As per my discovery – taking Vaddukoddai as a whole – the discrimination by the senior caste equalises the reverse discrimination by the junior castes. It is important that during this time we become as commercial as possible so that caste is not hijacked to defeat ethnic diversity. Promoting the special skills of junior castes would, I believe help us bring about this equality. At the moment we are focusing on this in the Toddy Tapper community of Thunaivi – where folks are specialising in Karate and Theru Koothoo such as Kaathavarayan Koothu To  the extent we are reluctant to use Affirmative action to  negate the advantage that senior castes have, we need to keep our distance and not desire for quick positive-looking outcomes.  One Tamil Diaspora leader wrote in response Mr Lee’s speech –

‘a chip off the old block not an ordinary bloke’

My response was – ‘It is politically correct in terms of wider world’s goodwill. He is clever and I think he does care. The old block accumulated rich heritage in India where families paid tribute when he left his mortal coil. He may have been driven by economic progress but the effect was this oneness with India’s workers. That is a rich heritage to the son who obviously respects his father.’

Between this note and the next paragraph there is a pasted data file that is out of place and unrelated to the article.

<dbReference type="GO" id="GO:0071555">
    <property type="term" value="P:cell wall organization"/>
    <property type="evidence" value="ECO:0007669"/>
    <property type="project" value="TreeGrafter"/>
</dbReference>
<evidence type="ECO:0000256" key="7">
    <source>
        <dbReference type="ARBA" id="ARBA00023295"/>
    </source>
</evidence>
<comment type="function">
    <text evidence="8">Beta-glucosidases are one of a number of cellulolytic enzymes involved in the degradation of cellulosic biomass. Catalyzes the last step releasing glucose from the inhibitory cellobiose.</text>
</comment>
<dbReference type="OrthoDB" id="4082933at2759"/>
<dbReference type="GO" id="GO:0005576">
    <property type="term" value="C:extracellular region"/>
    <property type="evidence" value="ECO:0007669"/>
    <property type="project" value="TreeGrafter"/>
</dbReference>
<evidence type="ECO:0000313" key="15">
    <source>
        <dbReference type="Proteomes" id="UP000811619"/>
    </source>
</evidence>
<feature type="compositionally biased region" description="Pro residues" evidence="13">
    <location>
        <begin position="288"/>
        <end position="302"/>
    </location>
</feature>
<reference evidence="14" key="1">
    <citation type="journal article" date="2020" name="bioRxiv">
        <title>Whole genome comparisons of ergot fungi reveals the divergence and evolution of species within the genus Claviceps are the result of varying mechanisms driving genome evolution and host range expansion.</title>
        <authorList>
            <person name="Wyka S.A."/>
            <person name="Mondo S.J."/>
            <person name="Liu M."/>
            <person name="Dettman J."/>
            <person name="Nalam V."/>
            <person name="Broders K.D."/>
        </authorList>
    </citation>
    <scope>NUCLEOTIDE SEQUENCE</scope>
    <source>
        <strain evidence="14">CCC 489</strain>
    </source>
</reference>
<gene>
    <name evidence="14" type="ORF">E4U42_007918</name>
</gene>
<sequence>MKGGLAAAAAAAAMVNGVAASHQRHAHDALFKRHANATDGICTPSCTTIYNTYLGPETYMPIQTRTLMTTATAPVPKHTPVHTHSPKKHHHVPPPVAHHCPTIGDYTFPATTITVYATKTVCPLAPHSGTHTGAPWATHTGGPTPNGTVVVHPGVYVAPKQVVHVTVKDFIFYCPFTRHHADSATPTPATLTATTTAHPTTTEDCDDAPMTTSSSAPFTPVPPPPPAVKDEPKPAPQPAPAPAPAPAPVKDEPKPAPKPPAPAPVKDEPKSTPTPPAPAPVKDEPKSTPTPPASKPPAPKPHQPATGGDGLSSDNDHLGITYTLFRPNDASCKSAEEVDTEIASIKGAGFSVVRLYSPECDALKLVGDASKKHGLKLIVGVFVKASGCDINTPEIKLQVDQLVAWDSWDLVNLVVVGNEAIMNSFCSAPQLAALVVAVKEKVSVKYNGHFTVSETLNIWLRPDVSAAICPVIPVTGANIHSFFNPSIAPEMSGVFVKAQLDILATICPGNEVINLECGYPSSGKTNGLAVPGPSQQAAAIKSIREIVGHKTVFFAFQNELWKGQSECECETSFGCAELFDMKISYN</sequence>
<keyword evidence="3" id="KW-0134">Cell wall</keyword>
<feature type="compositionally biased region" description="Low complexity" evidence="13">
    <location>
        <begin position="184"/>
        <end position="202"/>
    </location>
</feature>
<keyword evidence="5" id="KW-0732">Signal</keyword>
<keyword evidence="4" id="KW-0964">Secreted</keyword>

This is also the Business Unit approach in Democratic Resource Management which has the effect of eliminating unjust discrimination – often due to discreet values that have gone obsolete

The deeper we go the less controllable an issue becomes. At the level of Truth it has no form and is naturally independent of us. Be it racism, casteism or a disease – the more we neglect it – the more natural it becomes. At that level – the problem mutates to complete its path and it is futile to plan against it. If we respect its independence we would observe and prevent return.  


No comments:

Post a Comment